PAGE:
Gerard Pique believes Rafael Nadal and Novak Djokovic will both play in the reformed Davis Cup next year and has said the "door remains open" to Roger Federer. Pique was speaking on Wednesday in Madrid, where the tournament finals will be contested over a week in November 2019, as part of a host of controversial changes to the format of the 118-year-old competition. The new Davis Cup carries a number of complications, not least because it is set to lock horns with the ATP's World Team Cup, another inaugural event expected to take place just a few weeks later in Australia.
November is also traditionally the month when top players begin their time off at the end of a congested 10-month season.
For the tournament to be a success, and convince supporters to travel, it will likely need the grandees of the men's game -- Nadal, Djokovic and Federer -- to participate.
"I have spoken with all those players," said Pique, the Barcelona defender who is also the president and founder of Kosmos, the company promoting the new Davis Cup.
"With Rafa it is very positive, if he does not have an injury he will be there.
"On Novak, if he has to choose between the two he says he will play the ATP tournament. I took the opportunity to talk to him because he represents the players and the meeting was very positive. I am confident we can reach an agreement."
Federer is the least likely of the trio to play given the now 37-year-old has long been very selective in the tournaments he enters.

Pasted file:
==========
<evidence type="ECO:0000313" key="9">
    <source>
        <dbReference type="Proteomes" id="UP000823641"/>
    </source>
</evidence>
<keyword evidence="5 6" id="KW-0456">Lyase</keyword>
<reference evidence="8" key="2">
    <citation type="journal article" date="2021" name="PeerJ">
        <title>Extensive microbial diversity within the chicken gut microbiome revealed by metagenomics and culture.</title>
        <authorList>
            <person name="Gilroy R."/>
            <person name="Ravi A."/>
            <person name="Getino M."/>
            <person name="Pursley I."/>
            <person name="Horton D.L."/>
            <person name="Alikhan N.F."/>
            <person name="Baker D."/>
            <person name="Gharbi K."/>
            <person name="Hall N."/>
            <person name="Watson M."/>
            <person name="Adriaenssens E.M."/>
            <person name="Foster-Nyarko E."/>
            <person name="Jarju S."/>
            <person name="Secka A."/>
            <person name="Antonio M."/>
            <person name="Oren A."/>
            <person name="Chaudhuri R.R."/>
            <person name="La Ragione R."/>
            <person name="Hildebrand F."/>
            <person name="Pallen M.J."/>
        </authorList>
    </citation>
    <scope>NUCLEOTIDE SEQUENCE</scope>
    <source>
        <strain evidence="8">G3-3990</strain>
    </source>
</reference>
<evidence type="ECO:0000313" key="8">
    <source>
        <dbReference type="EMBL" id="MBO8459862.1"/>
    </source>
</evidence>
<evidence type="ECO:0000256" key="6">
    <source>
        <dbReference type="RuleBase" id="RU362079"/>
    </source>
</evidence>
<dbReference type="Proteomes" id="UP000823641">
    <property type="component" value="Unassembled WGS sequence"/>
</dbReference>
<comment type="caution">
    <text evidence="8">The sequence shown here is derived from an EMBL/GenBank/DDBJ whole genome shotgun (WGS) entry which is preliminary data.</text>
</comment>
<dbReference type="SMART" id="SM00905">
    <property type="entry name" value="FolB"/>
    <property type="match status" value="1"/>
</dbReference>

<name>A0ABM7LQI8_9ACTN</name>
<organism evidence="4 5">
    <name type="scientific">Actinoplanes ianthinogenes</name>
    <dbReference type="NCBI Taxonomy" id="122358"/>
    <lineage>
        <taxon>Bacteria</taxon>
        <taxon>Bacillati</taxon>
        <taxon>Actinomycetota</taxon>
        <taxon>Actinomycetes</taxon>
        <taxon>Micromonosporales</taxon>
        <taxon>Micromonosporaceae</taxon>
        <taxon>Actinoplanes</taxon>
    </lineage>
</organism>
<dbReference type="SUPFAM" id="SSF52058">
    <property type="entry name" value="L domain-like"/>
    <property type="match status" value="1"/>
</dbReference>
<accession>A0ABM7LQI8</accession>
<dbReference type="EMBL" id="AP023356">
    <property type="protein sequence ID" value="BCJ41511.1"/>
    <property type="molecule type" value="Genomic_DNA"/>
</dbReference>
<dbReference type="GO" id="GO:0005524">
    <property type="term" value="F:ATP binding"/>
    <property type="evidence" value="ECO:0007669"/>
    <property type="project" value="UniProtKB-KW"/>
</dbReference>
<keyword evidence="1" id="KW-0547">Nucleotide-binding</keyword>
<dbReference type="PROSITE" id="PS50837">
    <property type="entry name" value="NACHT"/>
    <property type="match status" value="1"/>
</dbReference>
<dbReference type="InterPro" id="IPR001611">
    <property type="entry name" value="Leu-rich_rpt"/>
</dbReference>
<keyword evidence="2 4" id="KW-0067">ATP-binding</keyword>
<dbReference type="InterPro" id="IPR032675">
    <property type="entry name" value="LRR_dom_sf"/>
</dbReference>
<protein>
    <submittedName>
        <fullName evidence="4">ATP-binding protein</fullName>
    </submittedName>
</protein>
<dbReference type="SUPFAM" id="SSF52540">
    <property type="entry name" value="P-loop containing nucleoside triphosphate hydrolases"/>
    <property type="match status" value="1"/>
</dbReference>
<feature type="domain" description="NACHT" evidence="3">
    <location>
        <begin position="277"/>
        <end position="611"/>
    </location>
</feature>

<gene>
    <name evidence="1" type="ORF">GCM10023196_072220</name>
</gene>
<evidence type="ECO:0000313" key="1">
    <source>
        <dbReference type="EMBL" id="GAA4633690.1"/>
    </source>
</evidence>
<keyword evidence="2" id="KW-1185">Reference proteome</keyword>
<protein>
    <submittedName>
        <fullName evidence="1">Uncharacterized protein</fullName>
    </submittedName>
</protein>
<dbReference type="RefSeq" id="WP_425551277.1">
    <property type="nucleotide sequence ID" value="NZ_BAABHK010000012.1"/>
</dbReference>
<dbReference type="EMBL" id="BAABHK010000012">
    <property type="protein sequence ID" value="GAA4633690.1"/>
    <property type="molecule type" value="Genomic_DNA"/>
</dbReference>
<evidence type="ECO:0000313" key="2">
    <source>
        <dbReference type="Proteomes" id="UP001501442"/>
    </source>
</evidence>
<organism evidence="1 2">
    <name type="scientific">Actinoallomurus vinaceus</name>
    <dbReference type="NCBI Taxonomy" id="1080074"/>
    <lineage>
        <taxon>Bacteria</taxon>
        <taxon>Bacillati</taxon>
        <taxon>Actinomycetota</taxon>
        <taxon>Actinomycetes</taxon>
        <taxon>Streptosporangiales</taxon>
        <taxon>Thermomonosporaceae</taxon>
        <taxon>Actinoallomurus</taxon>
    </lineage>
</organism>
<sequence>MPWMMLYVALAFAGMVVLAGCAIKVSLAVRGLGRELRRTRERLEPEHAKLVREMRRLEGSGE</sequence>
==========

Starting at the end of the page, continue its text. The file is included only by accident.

The Swiss prioritises the four Grand Slam events and has not played in the Davis Cup since 2015.
Pique added: "Federer is at a point in his career in which he prioritises the most important tournaments. I have talked with his people and I have not closed any doors."
Earlier this month, Djokovic commented on the "poor timing" of the new Davis Cup while Federer said he "highly doubted" he would play, adding he felt it was "designed for the future generation of players".
The proposed week is between November 18 and 24 next year.
Pique insisted that the International Tennis Federation, which runs the Davis Cup, is "still in negotiations" with the ATP, the organisation responsible for the men's tour, regarding its equivalent competition.
"Nobody knows if the two competitions can co-exist," said Pique. "The competition they intend to create for now is a new project - the Davis Cup has a longer history and much more credibility."